Hoffmann's outfit is based on one worn by Hugh Grant in the movie "Sense and Sensibility." According to one costume website I visited, it's a conservative look for the time (around 1800). I love how the sleeves extend partially over the hands. Timewise, this outfit is probably a few years older -- at least! -- than Olympia's. And that suits me just fine. I figure Hoffman wouldn't be a rake, but merely a poor, wandering student who's found himself in another country. Similarly, Hoffmann's hair is unkempt and a bit spiky, since he'd only spend money for a haircut every so often. It's an intentional contrast with Olympia's elaborate curls. Hoffman's glasses are more like goggles than the rectangular, "Ben Franklin" style shades a man would have worn back then. This is also intentional. I like the shape of them better, and they have more of a jarring, sci-fi feel to them, which is the effect I want. Incidentally, one minor defect of Powell's film is the whacked-out, Elton John-style glasses Hoffmann wears -- they're so ridiculous, they make it hard to take Hoffmann seriously as a romantic hero. Seriously -- there's this one close-up where actor Robert Rounseville's pudgy, Vincent D'Onofrio-like face is all aglow with delight and surprise, and with the crazy glasses on, he's the Ghost of Charles Nelson Reilly Future. It's uncanny.

I wanted to keep the background simple, like a Toulouse-Lautrec poster or a Pre-Raphaelite painting. I decided to swipe -- er, borrow the drapery from a painting of Louis XVI. The wall directly behind Hoffmann and Olympia will definitely extend downward a little more in the next version of this that I do, so that it doesn't line up exactly with the wall in the background.

I'm pretty busy at the moment, so I don't know just when I'll be able to work on a painting of this subject, but I feel like I now at least have a good basis for it.



"Deuce", a character created by fellow blogger Silvercat. Since Silvercat submitted the winning look in my "Blockade Boy" costume design contest, I reciprocated by agreeing to redesign the costumes for two of her characters. Deuce is a Harley Quinn-type sidekick. I sent Silvercat three penciled cartoon sketches of costume ideas. She selected this one, and sent me back the sketch with some ideas for color styling (as you can see on the bottom of the picture). I mistakenly interpreted the white skin on the sketches as being uncolored rather than white, so she had to fix it herself. Originally posted on Silvercat's LiveJournal on October 2, 2007.

Sunday, November 4, 2007

Krazy Lantern


George Herriman's Krazy Kat as Hal "Green Lantern" Jordan, in a tribute to the latter character's habit of getting konked on the head. Originally posted on Scipio Garling's fantastic "Absorbascon" blog, on October 31, 2007. I based the cartoon on this panel from the book "America's Great Comic-Strip Artists" by Richard Marschall (Abbeville Press):


My penciled version also had Offissa Pupp, as Hawkman, standing disapprovingly in the background, but it made the composition too busy. At one point I tried casting the anonymous bystander in Herriman's original as the Flash, but again, it distracted from the main idea of the parody. Herriman was a master of pen-and-ink. I have nothing even approaching his facility. Thankfully, I was able to achieve a similar look with a brush.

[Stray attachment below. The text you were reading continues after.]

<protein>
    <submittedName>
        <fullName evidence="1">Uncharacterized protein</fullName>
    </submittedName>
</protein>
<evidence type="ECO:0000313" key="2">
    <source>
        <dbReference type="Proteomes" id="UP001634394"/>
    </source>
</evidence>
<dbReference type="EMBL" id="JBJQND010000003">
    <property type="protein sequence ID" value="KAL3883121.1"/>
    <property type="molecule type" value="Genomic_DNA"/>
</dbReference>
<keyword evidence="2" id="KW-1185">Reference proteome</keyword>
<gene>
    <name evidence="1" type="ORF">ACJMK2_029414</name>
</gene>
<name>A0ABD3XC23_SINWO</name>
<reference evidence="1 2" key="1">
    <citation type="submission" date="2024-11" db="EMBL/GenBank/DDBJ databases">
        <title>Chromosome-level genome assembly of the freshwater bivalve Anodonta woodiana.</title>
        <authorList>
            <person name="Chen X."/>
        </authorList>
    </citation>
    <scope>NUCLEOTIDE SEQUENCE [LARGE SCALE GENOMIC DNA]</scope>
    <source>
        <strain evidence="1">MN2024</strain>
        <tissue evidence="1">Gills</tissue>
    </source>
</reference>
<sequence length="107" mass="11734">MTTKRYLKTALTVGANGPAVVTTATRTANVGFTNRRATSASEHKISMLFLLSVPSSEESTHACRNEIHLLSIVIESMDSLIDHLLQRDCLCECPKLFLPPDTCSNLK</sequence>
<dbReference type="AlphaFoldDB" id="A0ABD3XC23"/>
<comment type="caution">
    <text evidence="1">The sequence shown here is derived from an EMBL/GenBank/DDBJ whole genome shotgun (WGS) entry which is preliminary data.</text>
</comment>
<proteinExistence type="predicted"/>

Saturday, November 3, 2007



Acrylic painting of the Celtic god, Cernunnos. I worked on it this summer.

Space Pirates on Parade


My "Blockade Boy" blog character, back in his days as a space-pirate, leading his crew in a celebratory (and compulsory) march. Originally posted on that blog on July 4, 2007. This cartoon also appeared in the September, 2007 issue of "Instinct" magazine.

Red Skull 3


My redesign of the Communist version of the Marvel Comics villain, the Red Skull. The skeletal headgear is based on a Soviet-era gasmask. Originally published on my "Blockade Boy" blog on May 7, 2007.

Weight Wizard


This is a pastel portrait of Weight Wizard, a small-time "Legion of Super-Heroes" character, extensively redesigned for my "Blockade Boy" blog. Originally posted over there on August 27, 2007.

Misfit Super-Heroes


Here are four super-heroes I created for my "Blockade Boy" blog. Originally posted there on October 2, 2007, and based on concepts from the "Legion of Super-Heroes" universe. From left-to-right: Gadfly Lad, Dentata Damsel, Nightmare Boy, and Frigid Queen.

Dynamo Kid


Here's my redesign of another little-known Legion of Super-Heroes character. Originally posted on my "Blockade Boy" blog on September 3, 2007.

Rainbow Girl


This is my redesign of a terribly obscure Legion of Super-Heroes character. It was originally posted on my "Blockade Boy" blog on July 2, 2007.



My rendition of Comet, a superhero created by cartoonist Brian Andersen. This was originally posted on my "Blockade Boy" blog on September 8, 2007, and was later published in issue #3 of his comic, "So Super Duper."

The Enchanter


My design for a male version of the DC Comics character, the Enchantress. Originally posted on my Blockade Boy website on April 10, 2007. The magic symbol is a "very old ideogram" for fire, according to "The Complete Encyclopedia of Signs and Symbols" by Mark O'Connell and Raje Airey.